While we don't believe in "washing" the eggs (they are laid with a protective barrier that is removed when they are washed, leaving them vulnerable to bacteria), this one was pretty darn muddy, so I quickly & gently rinsed it off with my hands.
Shannon was particularly impressed with the whole thing. He has always loved going to get eggs from our friends' coop, and today he even carried a chicken (a Cochin, of course!) from the tractor to the coop! We were able to get him to eat all of his dinner by promising that, if he did, he could go out and look to see if the girls laid anymore eggs this evening. They hadn't, but tomorrow is another day and I am sure we'll be out there quite often!
Speaking of dinner: we were able to have a complete Slow Food meal, most of it local! We had the chicken/rooster (or Eugenie, since that had been it's wrongly-sexed name), some chili that I made with organic dry beans bought at the co-op and tomatoes we got at the Farmer's Market, topped with raw milk garlic-colby cheese!! What a fantastic feast!!
The cheese we bought from a local farmer-friend, but it did have to cross state lines to get here so I suppose it isn't truly local. But, still, raw milk cheese from pasture raised & organic cows!! DELIGHTFUL!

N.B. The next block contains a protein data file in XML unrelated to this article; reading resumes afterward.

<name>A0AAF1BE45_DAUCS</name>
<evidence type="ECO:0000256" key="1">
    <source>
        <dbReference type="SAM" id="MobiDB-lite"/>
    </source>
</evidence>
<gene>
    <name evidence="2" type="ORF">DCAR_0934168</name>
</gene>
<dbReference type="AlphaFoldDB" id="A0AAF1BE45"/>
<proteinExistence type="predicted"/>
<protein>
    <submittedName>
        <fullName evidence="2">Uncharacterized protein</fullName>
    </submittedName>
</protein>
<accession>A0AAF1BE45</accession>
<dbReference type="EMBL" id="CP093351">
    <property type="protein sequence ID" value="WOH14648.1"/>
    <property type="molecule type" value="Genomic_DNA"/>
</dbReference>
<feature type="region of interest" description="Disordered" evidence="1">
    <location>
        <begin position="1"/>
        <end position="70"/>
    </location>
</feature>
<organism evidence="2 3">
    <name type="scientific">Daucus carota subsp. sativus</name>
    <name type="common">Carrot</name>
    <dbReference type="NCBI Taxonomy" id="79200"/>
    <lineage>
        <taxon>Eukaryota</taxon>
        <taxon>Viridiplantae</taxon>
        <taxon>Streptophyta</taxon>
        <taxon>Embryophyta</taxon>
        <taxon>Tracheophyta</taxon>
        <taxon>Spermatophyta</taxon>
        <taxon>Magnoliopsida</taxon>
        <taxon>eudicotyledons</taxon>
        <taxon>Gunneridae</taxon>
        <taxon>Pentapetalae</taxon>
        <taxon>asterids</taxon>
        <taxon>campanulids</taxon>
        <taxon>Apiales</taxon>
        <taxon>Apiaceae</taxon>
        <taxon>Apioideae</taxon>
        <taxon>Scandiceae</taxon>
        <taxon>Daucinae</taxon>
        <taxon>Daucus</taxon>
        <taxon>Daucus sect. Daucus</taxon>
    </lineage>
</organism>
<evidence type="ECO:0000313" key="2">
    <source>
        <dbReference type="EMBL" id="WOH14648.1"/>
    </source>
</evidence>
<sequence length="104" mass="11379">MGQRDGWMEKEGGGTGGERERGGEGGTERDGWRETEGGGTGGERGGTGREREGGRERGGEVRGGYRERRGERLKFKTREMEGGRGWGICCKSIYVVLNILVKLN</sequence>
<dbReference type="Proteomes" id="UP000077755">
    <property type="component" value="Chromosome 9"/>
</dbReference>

I know to some of you it must seem odd that I can type about killing a named bird and cooking it for dinner (and then show a photo to boot!). While I repsect everyone's right to choose what is right for themselves and their family, we have that right as well. We don't kill what we don't need. We make sure our food, when it was alive, led the type of lives animals were meant to live. With our chickens, we've even taken the step to raise heritage and rare breeds, trying to help ensure that these breeds aren't wiped out.
It is truly the deepest feeling of satisfaction to know the life our food lived, to know that not only were they happy but they're healthier for us to eat and significantly so! To know that I can fix my children a meal made from these things makes me feel like I have succeeded. And, too often, like most parents I assume, I tend to feel like a failure as a parent. To know that the food my kids eat (or a majority of it) is some of the best and healthiest food they can ever possibly hope to eat, well, it is a primal goal that we have accomplished. It leaves me content to the very core of my being.